Flowers: 1–3 together near the base of the young stems, developing successively. Peduncles longer than corolla 12-30 mm long, spreading, glabrous. Sepals 5-10 mm long, lanceolate or ovate-lanceolate, acuminate, glabrous. Corolla in bud conically pointed, with a depressed-ovate pentagonal basal part, when expanded 4-6.5 mm across, subcampanulate five cleft halfway, with the united part saucer or shallowly basin-shaped, 4-6 mm deep outside, having a distinct slightly raised pentagonal solid annulus surrounding the corona, about 1 mm high, convex at the top, with 5 distinct channels radiating from the centre to its angles. Lobes recurved-spreading, 16-20 mm long, 12-16 mm broad, deltoid-ovate, very acute or acuminate, not ciliate; all parts glabrous or with some short erect hairs at the very base under and concealed by the corona, smooth outside; inside very rugose, finely warted or irregularly ridged, pale yellow with pale purple-brown to almost black spots, smaller and more crowded on the annulus, with the area around the corona entirely dark purple or purple-brown. Outer corona-lobes horizontally or slightly deflexed-spreading, about 1.5-2 mm long and broad, subquadrate, acutely bifid, with a minute tooth at the base of the broadly rounded notch, dark chocolate, with yellowish margins. Inner corona-lobes about 1.5-2 mm long from the shoulder, subhorizontally incumbent upon the backs of the anthers and slightly longer than them, but not or scarcely erect at the tips, ovate-lanceolate, acuminate, slightly gibbous on the back at the base, yellow, with the gibbosity and the margins purple-brown, without extended horns or wing.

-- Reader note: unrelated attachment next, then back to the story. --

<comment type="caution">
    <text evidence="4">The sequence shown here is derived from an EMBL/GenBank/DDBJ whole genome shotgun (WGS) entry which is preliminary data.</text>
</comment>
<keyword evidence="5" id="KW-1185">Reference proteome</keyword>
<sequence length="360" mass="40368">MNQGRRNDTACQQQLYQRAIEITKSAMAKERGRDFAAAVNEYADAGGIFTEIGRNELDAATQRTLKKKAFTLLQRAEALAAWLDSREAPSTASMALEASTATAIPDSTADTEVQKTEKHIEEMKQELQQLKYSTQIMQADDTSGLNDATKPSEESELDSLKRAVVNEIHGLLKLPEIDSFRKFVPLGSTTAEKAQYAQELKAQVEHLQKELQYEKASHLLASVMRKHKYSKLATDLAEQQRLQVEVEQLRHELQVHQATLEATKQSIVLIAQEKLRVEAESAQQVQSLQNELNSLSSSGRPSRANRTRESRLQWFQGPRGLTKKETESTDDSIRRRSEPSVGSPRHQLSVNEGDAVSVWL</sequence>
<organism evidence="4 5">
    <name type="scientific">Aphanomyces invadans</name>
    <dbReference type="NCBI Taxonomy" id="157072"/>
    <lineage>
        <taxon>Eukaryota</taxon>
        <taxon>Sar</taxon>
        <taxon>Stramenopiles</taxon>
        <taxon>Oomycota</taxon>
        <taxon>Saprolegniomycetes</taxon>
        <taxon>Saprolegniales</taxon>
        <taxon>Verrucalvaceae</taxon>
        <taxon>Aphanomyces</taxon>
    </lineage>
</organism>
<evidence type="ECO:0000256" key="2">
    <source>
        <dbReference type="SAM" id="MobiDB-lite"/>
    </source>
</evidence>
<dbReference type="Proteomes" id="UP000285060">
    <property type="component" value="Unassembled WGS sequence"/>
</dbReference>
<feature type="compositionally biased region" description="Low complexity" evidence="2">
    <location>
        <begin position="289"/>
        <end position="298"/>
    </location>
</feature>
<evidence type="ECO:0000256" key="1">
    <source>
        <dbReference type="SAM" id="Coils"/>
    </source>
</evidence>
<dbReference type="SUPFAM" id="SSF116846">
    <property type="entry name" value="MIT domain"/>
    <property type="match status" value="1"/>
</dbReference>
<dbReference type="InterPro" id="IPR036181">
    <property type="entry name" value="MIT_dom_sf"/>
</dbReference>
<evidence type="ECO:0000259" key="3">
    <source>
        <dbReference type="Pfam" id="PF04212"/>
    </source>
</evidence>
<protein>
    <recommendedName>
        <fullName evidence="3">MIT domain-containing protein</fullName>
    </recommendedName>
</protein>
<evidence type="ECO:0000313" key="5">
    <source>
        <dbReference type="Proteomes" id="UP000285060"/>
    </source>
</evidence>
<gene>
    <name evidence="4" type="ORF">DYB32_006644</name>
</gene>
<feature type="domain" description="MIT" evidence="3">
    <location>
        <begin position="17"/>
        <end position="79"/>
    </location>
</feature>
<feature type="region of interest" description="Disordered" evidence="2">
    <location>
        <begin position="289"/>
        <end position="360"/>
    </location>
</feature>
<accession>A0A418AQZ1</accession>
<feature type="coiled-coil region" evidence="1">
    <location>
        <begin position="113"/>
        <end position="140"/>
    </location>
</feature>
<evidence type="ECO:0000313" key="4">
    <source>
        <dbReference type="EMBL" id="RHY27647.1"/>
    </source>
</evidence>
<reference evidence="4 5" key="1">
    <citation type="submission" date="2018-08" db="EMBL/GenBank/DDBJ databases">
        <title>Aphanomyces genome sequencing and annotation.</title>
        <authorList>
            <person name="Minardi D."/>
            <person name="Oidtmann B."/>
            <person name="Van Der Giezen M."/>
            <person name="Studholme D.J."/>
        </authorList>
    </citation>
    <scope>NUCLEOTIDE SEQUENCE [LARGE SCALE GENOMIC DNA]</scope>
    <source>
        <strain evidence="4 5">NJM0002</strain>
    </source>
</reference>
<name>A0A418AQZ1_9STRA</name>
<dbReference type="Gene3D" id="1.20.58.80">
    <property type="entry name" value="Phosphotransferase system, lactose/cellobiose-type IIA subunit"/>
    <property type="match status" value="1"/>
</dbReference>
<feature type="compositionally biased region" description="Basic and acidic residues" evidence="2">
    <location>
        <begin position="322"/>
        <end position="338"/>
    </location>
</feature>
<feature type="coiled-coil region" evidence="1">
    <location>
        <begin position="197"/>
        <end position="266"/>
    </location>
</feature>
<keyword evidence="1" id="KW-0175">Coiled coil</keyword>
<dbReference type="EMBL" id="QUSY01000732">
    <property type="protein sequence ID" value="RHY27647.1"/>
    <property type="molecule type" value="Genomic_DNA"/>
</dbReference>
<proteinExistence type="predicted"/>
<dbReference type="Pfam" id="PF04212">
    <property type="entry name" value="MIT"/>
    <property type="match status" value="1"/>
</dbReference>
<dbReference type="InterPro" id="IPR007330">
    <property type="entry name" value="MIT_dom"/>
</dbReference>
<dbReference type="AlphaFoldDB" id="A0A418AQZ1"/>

Fruits: The fruit are paired spindle-shaped capsules (follicles), resembling the horns of an antelope, with the tightly packed seeds inside. At maturity they split open to release numerous small brown seeds crowned with long white hairs.
Subspecies, varieties, forms and cultivars of plants belonging to the Orbea verrucosa group
- Orbea verrucosa (Masson) L.C.Leach: has strongly toothed stems up to 80 mm, erect, decumbent at the base. Distribution: from Uniondale eastwards to the Kei River.